Choreographer: Serge Bennathan
Set Designer: Derek McLane
Costume Designer: Catherine Zuber
Lighting Designer: Michael Whitfield
Projections Designer: Phillip Barker
Puppetry: Clea Minaker
Chorus Master: Sandra Horst
With the COC Orchestra
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And Now for something Completely Different: Carlo Bergonzi "Io la vidi il suo sorriso"

Written By The Wagnerian on Monday 16 January 2012 | 6:06:00 pm

Alas, not the Solti:

Carlo Bergonzi sings "Io la vidi il suo sorriso" from
Don Carlo by Giuseppe Verdi (1813-1901)
New Philharmonic Orchestra
Nello Santi, conductor
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Louis Spohr - String Quartet No. 20 in A Minor Op. 74 No. 1 (1825)

Written By The Wagnerian on Sunday 15 January 2012 | 5:04:00 pm

Found, yet again, on youtube

An extract from Clive Brown's "Louis Spohr: A Critical Biography"

He (Spohr)  also informed Hauptmann that he had begun rehearsals of Wagner’s Tannhäuser, which the Elector, having refused permission for its performance in 1846, had now permitted. Friedrich Wilhelm seems, however, to have regretted his decision, for in the middle of rehearsals he took steps to prevent any more of Wagner’s operas being performed in Kassel, by sending an order to the theatre stating: ‘Our general board of management of the Hoftheater must not buy any compositions in future from the composer Richard Wagner, formerly Kapellmeister and barricade fighter in Dresden

Spohr’s attitude towards Wagner’s opera (Tannhäuser) reveals much about his musical personality. During the rehearsal period he confessed: ‘There is much that is new and beautiful in the opera, but much that is most distressing to the ear.’ After the third performance he wrote again to Hauptmann setting out his thoughts about the opera in greater detail:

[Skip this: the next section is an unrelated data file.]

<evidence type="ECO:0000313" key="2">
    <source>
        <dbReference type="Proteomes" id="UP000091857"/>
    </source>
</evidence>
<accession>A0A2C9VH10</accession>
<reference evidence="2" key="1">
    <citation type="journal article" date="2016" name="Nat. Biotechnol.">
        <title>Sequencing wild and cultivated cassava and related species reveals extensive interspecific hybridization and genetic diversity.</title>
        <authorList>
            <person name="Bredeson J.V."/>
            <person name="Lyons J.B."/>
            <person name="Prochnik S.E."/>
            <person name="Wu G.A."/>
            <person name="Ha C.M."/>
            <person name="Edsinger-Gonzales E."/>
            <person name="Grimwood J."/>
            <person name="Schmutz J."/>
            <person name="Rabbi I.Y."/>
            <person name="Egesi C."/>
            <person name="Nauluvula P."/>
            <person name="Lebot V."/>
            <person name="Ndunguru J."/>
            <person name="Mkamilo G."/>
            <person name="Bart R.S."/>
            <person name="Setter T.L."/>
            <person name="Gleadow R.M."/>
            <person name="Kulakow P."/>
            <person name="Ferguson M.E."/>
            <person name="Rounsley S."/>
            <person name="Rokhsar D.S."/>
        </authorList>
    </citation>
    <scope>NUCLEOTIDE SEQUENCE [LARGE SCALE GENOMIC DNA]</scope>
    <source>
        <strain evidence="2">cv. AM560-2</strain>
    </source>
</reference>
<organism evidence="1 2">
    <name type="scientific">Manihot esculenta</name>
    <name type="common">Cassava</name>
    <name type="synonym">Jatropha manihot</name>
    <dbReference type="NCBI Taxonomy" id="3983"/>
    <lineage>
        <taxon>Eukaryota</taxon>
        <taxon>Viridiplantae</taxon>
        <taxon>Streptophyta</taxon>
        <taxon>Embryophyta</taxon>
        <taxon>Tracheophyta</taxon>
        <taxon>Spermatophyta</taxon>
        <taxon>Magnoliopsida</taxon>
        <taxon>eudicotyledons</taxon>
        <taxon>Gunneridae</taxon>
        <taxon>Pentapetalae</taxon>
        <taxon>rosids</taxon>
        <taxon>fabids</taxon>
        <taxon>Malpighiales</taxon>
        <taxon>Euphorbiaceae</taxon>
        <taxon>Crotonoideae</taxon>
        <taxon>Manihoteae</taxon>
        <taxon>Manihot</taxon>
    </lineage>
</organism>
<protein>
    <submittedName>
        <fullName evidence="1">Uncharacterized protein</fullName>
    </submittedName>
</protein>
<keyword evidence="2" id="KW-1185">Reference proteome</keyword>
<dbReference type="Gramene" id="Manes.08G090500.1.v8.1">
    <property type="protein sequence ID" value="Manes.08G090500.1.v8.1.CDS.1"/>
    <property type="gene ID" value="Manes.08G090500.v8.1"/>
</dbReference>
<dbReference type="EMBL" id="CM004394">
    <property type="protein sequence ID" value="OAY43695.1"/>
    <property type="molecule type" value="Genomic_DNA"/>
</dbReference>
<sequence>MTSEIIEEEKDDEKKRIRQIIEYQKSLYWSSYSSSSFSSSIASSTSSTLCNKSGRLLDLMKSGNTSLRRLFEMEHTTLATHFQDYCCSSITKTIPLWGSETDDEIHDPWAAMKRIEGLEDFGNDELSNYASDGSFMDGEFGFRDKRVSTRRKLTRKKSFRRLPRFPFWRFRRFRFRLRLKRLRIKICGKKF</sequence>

"The opera has gained many admirers through its seriousness and its subject matter, and when I compare it with other things produced in recent years, I am in agreement with them. Much that at first was very disagreeable to me I have become accustomed to with frequent hearings; only the lack of rhythm and the frequent absence of rounded periods is still very objectionable to me. The performance here is truly a very outstanding one, and few will be heard in Germany which arc so precise. In the enormously difficult ensembles for the singers in the second act not a note was left out last night. But for all that, there are several places where they make a truly horrifying music, particularly shortly before the place where Elisabeth throws herself on the singers who rush upon Tannhauser. - What faces would Haydn and Mozart make if they had to listen to such a hellish noise which is now given to us for music! The pilgrims’ chorus . . . was so perfectly in tune last night that for the first time I was able to reconcile myself to its unnatural modulations. It is remarkable what the human ear can become accustomed to by degrees."